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Instead, you can store the promises to an intermediate variable, then loop over it with forEach for the side-effectey stuff, meanwhile awaiting it with Promise.all so you can do something with the result:

(async() => {
    const max = 5
    let count = 0

    const promises = [...new Array(max)]
        .map((_, i) => resolveToVal(i))

    promises.forEach(promise => promise
        .then(() => loadingBarStatus(++count, max)))

    const result = await Promise.all(promises)

    console.log(result) // [0, 1, 2, 3, 4]
})()
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You could further abstract the loading bar logic something like this:

const withLoadingBar = (promises, renderFn, doneMessage) => {
    let count = 0

    promises.forEach(promise => promise
        .then(() =>
            renderFn(`Loading ${++count} of ${promises.length}`)))

    const all = Promise.all(promises)

    all.then(() => renderFn(doneMessage))

    return all
}

(async() => {
    const max = 5

    const promises = [...new Array(max)]
        .map((_, i) => resolveToVal(i))

    const result = await withLoadingBar(promises, console.warn, 'Done!')

    console.log(result)
})()
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shuckster profile image
Conan

Nice! I came up with something Promise-agnostic, although a little more cumbersome to use because of that:

function makeProgressNotifier(options) {
  const {
    min = 0,
    max = 100,
    initialValue,
    onUpdated = () => {},
  } = options || {}

  const range = max - min
  let current = initialValue

  return (getNextValue) => {
    const next = getNextValue(current)
    if (current === next) {
      return
    }
    current = next
    const fraction = (1 / range) * current
    onUpdated({ min, max, current, fraction })
  }
}
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Used something like this:

// setup
const update = makeProgressNotifier({
  min: 0,
  max: 100,
  initialValue: 0,
  onUpdated: ({ fraction }) => {
    const percentage = fraction * 100
    console.log('percentage = ', percentage)
  },
})

// progress
const promises = new Array(100).fill(0).map(() => {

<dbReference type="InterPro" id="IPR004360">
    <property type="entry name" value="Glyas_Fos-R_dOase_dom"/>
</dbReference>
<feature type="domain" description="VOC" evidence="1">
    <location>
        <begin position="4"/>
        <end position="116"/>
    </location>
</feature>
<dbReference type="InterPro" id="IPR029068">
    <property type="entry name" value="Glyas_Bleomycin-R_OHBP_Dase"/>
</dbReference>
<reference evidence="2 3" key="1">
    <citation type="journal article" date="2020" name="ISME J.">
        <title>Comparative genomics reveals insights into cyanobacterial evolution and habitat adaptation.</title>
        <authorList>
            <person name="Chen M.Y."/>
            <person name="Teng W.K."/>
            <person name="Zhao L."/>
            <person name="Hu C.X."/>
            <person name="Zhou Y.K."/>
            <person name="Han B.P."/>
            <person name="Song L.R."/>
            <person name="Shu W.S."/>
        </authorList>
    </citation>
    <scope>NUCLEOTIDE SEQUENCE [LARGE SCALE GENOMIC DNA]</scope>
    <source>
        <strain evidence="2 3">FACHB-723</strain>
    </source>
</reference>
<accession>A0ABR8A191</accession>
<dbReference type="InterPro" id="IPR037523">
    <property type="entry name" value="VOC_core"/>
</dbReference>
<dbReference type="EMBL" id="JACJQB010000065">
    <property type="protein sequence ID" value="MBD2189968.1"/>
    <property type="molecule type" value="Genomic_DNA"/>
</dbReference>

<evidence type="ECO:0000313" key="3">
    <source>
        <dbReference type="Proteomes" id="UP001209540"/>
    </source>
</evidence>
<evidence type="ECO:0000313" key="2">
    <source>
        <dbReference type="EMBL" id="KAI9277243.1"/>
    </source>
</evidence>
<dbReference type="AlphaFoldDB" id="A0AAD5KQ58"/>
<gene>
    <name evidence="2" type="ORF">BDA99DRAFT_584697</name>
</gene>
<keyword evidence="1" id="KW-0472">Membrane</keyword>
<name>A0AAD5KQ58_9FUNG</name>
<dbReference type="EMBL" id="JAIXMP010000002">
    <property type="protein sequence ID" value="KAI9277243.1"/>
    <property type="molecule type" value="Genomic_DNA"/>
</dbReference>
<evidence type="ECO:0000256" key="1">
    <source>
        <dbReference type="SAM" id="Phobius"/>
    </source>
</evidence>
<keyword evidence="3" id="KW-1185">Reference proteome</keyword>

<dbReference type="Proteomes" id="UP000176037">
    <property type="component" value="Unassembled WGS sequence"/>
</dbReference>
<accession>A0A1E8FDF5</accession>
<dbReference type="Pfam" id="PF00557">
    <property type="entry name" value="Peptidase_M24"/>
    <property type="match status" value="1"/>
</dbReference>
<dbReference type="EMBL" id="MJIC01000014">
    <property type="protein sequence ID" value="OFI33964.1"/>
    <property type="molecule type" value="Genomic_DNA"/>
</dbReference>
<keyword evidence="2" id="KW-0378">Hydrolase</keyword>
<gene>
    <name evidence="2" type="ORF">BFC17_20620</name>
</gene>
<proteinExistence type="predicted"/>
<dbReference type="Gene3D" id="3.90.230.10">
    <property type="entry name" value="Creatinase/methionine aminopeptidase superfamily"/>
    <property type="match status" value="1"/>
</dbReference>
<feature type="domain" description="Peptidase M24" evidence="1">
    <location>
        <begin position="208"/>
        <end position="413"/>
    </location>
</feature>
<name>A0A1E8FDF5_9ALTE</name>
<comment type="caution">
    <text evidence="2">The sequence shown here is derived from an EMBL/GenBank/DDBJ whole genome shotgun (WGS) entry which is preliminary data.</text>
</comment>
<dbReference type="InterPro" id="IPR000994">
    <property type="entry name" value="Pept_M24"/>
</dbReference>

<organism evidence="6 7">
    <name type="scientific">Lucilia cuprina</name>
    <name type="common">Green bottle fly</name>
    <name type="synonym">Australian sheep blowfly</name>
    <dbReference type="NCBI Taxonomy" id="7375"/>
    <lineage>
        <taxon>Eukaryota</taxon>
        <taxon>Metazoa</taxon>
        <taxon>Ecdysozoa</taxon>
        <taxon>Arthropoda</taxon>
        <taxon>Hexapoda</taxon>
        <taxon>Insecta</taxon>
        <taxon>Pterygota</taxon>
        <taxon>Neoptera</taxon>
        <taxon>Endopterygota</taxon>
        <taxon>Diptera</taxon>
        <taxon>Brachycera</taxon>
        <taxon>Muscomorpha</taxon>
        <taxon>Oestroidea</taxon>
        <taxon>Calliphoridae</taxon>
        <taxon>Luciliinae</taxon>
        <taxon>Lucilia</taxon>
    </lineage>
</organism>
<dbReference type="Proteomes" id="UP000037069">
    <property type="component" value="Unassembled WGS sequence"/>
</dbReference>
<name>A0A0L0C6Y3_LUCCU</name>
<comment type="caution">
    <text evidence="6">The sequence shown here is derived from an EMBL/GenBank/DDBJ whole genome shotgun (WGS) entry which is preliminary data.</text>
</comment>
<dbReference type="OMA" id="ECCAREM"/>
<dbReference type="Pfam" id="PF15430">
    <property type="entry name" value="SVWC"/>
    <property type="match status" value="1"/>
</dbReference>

return task().then(() => {
    update((current) => current + 1) // <-- here
  })
})
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Thank you OP for the article and video, of course. 🙏

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zolotarev profile image
Andrew Zolotarev

Too complex.

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jbartusiak profile image
Jakub Bartusiak • Edited

I can't see an actual use case where this would be that useful. If you're waiting thirty seconds for something to complete and block the user, you're doing something wrong. Either way, this should be implemented on the backend with a progress endpoint or sth.

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jrdev_ profile image
Jr. Dev 👨🏾‍💻 Author

Hey, thanks for your comment.

A use case I used the other week was deleting multiple rows/data from a grid.

Another common example is app initialisation, how often do you open an app and there is a loading widget for a few seconds before you can use it?

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jbartusiak profile image
Jakub Bartusiak

I see what you mean, yet consider this.
When you'd delete data from the grid, I'm guessing that happens on the backend, right? Then, a better approach would be to remove the deleted items from the grid locally and notify the user whether the operation was successful or not.
For the second example, consider lazy loading some modules, or using placeholders for components being loaded (like skeletons).

Thread Thread
jrdev_ profile image
Jr. Dev 👨🏾‍💻 Author

I wouldn't say a better approach, but definitely a viable one dependent on the requirements 👍 Thanks for adding your comment though, definitely an alternative approach to consider